Comprehensive digital policies and practices ensure that a business complies with regulations. Counterintuitively, they also help the bottom line, unlock opportunity and streamline operations.
This is the time for companies to institutionalize (create, codify, train, hold accountable) smart and sound digital policies and practices in order to reduce digital risk and capitalize on the opportunities.
It would be nice if we could create laws before the situations they address present themselves, but the law rarely works that way. Here is how to provide digital policy guidance in an ever-changing landscape
If you’re responsible for digital governance at your organization, pay close attention to case studies of companies like Nike and Intel to learn how digital policies can be used to support, encourage, and inspire digital workers
It’s not business as usual! The rise in data protection laws is impacting your digital marketing and online operations.
Katie Quinn, the wife of Lewiston, CA's fire chief used social media to provide key information and a sense calm during the recent Carr Fire. Depending on your organizational culture, industry, and maturity, you should think twice before replicating such a governing model. Or if you do, you might want to reach out to Katie for some training!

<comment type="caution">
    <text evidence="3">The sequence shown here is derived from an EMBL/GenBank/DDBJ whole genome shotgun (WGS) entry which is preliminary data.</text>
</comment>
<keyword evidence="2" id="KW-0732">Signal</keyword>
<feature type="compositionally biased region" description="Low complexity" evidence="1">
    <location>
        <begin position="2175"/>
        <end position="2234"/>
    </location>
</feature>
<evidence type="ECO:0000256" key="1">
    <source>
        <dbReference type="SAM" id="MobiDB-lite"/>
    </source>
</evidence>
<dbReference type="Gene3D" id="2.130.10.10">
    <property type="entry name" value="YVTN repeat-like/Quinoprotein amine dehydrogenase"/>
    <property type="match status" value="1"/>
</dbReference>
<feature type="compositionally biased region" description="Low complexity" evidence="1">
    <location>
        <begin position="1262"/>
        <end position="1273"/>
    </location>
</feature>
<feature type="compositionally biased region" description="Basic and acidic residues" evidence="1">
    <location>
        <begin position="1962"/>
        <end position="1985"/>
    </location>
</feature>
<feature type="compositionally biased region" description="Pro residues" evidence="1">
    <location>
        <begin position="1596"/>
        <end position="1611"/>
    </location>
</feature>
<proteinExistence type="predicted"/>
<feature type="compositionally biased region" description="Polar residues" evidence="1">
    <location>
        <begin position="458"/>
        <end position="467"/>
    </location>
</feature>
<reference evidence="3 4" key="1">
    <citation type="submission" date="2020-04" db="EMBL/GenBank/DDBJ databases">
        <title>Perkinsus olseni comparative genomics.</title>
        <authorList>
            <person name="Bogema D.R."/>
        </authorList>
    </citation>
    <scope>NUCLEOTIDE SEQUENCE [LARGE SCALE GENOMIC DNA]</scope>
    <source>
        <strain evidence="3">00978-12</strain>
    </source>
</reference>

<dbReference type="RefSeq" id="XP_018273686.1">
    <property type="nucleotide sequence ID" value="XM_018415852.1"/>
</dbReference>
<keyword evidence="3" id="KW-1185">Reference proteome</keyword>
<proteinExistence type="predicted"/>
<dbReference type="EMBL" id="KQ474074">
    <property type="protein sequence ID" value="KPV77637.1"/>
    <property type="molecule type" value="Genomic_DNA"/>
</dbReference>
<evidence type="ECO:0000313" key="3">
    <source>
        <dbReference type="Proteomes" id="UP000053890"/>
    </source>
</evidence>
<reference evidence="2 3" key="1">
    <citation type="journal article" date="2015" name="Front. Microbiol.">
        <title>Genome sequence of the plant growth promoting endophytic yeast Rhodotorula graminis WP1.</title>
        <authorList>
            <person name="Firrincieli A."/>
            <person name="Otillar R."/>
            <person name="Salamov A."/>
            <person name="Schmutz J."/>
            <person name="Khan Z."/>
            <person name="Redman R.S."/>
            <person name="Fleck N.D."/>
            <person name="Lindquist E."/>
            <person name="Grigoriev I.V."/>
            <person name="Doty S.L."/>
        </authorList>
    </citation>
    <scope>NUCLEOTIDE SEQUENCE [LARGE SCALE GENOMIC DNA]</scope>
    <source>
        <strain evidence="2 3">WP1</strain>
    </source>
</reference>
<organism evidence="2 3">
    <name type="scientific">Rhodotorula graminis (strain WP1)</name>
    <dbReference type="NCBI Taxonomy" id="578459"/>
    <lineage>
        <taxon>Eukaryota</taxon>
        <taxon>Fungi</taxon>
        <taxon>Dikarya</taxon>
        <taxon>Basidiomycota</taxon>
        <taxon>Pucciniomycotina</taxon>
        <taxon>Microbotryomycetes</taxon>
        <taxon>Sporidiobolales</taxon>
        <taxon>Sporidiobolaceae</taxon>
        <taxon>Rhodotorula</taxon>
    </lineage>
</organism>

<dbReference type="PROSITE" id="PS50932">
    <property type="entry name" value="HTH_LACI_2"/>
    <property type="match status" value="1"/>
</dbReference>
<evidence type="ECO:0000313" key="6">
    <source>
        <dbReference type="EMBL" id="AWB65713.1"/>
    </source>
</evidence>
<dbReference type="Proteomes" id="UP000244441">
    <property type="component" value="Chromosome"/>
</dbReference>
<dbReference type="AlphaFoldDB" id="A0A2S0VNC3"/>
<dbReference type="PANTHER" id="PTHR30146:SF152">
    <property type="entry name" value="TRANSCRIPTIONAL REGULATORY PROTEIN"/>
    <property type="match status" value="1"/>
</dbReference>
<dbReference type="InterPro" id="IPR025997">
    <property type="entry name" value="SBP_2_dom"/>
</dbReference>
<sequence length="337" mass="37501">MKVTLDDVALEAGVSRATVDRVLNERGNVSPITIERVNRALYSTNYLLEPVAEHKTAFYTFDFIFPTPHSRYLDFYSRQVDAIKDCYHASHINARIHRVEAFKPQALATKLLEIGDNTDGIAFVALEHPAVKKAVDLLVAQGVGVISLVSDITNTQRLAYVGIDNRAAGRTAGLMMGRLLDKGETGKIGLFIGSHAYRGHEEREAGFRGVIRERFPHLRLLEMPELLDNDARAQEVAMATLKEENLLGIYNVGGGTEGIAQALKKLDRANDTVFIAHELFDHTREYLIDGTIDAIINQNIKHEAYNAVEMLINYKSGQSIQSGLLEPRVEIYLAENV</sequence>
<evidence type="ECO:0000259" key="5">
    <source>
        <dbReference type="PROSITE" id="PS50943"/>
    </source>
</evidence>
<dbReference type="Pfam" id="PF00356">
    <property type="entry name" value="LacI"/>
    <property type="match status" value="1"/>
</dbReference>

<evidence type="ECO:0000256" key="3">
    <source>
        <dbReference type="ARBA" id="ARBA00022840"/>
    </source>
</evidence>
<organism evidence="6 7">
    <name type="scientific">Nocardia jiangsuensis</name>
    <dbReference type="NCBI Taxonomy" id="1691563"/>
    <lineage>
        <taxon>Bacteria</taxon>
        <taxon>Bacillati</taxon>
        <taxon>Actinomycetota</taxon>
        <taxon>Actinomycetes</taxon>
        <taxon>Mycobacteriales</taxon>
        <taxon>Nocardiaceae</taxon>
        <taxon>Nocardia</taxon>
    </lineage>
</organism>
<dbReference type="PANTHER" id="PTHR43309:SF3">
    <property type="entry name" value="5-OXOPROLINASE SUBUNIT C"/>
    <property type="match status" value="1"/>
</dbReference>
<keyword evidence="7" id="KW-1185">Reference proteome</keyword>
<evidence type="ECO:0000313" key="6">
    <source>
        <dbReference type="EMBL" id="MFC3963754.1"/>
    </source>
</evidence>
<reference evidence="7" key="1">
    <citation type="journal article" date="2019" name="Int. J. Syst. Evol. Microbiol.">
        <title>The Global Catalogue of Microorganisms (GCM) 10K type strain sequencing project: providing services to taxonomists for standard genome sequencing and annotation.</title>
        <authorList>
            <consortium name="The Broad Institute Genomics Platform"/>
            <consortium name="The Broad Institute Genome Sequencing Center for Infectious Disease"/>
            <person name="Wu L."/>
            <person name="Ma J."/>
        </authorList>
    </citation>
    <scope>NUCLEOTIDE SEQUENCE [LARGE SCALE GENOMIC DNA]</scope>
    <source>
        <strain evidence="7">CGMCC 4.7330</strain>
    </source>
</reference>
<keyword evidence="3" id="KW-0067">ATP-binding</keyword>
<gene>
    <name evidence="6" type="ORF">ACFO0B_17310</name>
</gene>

What you need to know about the GDPR stance on automated decision-making
The 2018 World Technology Conference took place in Seattle recently and I was lucky enough to attend this mind meld event. Read on for observations and highlights.
Is your company US-based and assuming that GDPR doesn't have an impact since you don't have offices in the EU? Wrong!
All eyes have been on GDPR, but there is more to digital integrity and online risk coming our way. Pay attention to the proverbial forest as well as the trees.
Use this list to determine which digital policies you choose to create and adopt depend on variables particular to your organization.
To remain competitive in today’s market and continue to exist in the face of increasing digital and business disruption your legacy digital processes and operational models must be updated. Here's what to consider.
A primer on how to get started with digital policy development.
How can you ensure that your organization is protected and prepared when (not if!) an audit occurs?
Creating thorough digital policies is critical to capitalizing on the opportunities presented by the digital age.
Once you have identified who in your organizations should be tasked with establishing digital policy, it is time to assign official duties. I have provided a good list to get you started.